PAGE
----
Are You Part of the Club?
The thought of yet another missed opportunity the previous evening boiled through my mind as I pounded my way up the trail in the black, early morning hours.
Was I being too conservative? I relentlessly asked myself as I made the 2-mile hike back to a secluded drainage. Or, should I have tried to thread the needle, so to speak, and force my arrow through the 6 inches of thin alpine air that filled the space between the two aspens? I was only 35 yards out, and I had made that shot a hundred times at the range. But when it counted the most I choked and let the bull slip through my fingers. It wouldn't have been so bad if it was early in the season, but I had only two days before the fat lady was about to spit out the final bugle. I wanted to leave the woods with a rack on my back.
As I settled into a cluster of young firs under the cover of darkness, a lone bugle floated through the air causing my spine to shiver. I had killed an elk in this spot just two seasons earlier, and considered it to be a go-to spot this late in the season. Shortly after the eastern horizon showed signs of life, the sound of a snapped branch caused me to tighten my grip on my Hoyt bow. Scanning the dark pine, I strained to hear more confirmation; but instead, I caught tan hide moving through the screen of trees. In a second, a heavy 5x5 bull eased into view. Although his symmetrical rack was not a back-scratcher and would not get into the record books, he still made my heart skip a beat or two.
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Not having much time, I scanned ahead of the bull in an attempt to pick an opening he would pass through, and as I did, I clipped my release to the string. Pressing my bow into service as he passed behind a tree, I settled on the opening I felt he would enter. Like it was meant to be, he framed himself between the trunks of two pines and a soft cow call brought him to a stop. Burying my second pin into his chest, it didn't take long for my Carbon Express arrow to bust through both lungs with an echoing thump.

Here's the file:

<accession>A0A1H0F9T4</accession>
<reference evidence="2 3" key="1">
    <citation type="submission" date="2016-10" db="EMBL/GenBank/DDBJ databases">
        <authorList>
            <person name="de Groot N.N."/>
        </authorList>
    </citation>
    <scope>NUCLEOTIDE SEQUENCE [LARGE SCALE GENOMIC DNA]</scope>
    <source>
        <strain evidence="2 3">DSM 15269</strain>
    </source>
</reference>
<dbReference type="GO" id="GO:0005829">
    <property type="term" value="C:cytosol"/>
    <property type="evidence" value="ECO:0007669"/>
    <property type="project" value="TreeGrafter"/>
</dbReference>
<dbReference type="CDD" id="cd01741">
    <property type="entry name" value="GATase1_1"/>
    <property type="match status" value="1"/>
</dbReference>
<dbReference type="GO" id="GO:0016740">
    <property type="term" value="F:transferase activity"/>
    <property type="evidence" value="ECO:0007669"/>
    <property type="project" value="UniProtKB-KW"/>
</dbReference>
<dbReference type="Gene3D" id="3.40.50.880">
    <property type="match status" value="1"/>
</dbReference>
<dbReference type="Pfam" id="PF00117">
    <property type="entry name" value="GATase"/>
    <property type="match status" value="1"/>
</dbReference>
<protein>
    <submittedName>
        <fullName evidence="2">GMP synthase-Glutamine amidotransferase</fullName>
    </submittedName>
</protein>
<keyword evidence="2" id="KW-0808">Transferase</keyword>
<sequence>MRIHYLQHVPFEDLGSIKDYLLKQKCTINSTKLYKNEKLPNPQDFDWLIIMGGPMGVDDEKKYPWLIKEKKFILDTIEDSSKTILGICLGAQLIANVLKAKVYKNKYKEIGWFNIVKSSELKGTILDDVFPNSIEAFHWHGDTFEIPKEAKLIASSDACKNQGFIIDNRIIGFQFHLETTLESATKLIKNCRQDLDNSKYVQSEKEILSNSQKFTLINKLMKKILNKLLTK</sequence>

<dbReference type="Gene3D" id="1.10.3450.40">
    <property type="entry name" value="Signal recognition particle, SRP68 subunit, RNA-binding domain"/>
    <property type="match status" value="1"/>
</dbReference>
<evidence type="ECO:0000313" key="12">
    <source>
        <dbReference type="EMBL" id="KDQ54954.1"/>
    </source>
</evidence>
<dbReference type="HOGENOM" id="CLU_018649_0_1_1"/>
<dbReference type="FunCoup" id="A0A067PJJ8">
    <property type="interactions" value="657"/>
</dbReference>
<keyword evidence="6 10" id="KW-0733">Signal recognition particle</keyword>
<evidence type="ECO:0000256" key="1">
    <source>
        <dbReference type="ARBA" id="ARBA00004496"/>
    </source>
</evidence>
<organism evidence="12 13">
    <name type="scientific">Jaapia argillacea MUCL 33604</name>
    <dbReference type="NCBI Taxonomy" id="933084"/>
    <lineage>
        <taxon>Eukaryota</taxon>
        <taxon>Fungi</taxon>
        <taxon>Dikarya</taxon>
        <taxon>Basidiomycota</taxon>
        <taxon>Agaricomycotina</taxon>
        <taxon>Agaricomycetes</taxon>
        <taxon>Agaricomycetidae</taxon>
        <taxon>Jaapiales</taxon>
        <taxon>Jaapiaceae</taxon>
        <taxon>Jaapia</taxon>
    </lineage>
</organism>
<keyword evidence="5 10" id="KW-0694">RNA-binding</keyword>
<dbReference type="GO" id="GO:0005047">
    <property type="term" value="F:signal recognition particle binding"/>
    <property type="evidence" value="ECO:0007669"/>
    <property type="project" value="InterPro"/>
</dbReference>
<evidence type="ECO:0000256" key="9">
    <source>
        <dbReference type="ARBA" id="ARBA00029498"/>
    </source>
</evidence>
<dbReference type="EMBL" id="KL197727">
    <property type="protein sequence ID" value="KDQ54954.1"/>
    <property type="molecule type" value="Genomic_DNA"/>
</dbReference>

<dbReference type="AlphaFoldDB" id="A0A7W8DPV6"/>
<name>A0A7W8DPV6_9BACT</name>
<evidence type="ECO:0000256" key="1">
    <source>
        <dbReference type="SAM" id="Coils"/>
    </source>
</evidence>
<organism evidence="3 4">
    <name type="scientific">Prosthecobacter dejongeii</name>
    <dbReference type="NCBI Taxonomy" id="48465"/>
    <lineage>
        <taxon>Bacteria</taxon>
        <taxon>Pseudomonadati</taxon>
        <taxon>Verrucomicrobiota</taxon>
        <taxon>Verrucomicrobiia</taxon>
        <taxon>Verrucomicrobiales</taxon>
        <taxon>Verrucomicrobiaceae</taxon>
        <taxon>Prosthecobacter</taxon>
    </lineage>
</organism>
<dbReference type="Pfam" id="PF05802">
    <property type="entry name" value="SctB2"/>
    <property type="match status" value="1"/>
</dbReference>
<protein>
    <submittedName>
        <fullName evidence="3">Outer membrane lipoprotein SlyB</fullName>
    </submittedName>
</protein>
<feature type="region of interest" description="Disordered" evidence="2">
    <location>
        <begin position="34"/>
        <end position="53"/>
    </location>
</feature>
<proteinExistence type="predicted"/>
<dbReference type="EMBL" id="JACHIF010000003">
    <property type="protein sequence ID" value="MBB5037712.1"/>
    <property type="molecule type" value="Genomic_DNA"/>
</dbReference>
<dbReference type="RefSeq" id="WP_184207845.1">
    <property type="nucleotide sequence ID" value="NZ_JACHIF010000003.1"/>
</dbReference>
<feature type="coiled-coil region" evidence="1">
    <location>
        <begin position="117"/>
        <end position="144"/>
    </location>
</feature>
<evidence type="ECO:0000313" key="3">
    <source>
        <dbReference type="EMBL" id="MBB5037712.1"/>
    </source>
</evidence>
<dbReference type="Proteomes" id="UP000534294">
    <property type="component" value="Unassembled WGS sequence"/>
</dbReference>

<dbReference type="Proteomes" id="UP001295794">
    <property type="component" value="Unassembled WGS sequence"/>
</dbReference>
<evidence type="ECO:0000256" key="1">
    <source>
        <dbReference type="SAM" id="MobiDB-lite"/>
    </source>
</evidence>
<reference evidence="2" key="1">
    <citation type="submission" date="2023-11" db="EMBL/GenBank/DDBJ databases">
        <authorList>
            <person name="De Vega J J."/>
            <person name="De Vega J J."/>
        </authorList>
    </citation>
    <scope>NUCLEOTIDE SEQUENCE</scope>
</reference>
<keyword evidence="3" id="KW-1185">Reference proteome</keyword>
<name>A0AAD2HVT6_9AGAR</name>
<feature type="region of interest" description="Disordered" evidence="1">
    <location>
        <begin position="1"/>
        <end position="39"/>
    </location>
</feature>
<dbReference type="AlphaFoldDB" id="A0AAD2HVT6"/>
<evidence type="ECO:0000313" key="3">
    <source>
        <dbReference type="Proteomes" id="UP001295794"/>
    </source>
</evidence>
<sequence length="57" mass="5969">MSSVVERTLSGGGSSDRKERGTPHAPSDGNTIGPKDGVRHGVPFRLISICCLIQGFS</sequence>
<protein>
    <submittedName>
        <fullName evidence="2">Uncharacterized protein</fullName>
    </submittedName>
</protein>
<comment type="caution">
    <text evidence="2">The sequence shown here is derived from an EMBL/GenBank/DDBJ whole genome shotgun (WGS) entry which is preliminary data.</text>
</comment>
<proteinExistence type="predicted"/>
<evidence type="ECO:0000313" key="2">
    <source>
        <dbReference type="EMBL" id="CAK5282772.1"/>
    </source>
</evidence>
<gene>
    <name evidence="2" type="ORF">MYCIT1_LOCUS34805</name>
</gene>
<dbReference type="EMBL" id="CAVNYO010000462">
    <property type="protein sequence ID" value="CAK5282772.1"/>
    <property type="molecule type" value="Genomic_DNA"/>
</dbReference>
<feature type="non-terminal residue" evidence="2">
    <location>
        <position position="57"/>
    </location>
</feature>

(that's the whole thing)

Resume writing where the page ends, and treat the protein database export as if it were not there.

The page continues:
It's been said that 20 percent of elk hunters kill 80 percent of the elk, and if you've spent any time in the woods chasing this king of the West, you know that is true. The rugged country they call home seems to swallow their bulky, 800-pound frame before your eyes. And every year it seems the same small groups of hunters are the ones who consistently find them. Sure, a few lucky hunters come away with a bull now and then, and you even hear enviable stories of that first-time hunter killing a bull of a lifetime, but for the most part, the majority of elk hunters head home with an un-punched tag in their pocket.
Throughout the years, I've met a few who are members of this elite 20 Percent Club. These tough, public land do-it-yourselfers put it all on the line every season and usually head back to their trucks at the end of the day with a smile slapped across their faces and packs full of protein. In recent years, I've wanted to be a 20 percenter, and even thought I was one once, but not when I met these guys. These elkoholics eat, sleep and breathe elk and the country where they live. They spend the whole year planning their next trip to the elk woods.
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Idaho resident Corey Jacobsen has many bulls with his biggest being a Grand Canyon State gagger that stretched the tape a whopping 390 inches. This self-described elk addict is the founder of www.Elk101.com, a spectacular website totally devoted to elk and elk hunting. If you want to hunt public-land bulls, it's a good idea to bookmark his website.
Jacobsen was more than willing to share many aspects of public-land elk hunting, but he insisted consistent elk success begins well before opening day, or even before you apply for a tag. This do-it-yourself backpack hunter says being in top physical conditioning is really where it begins.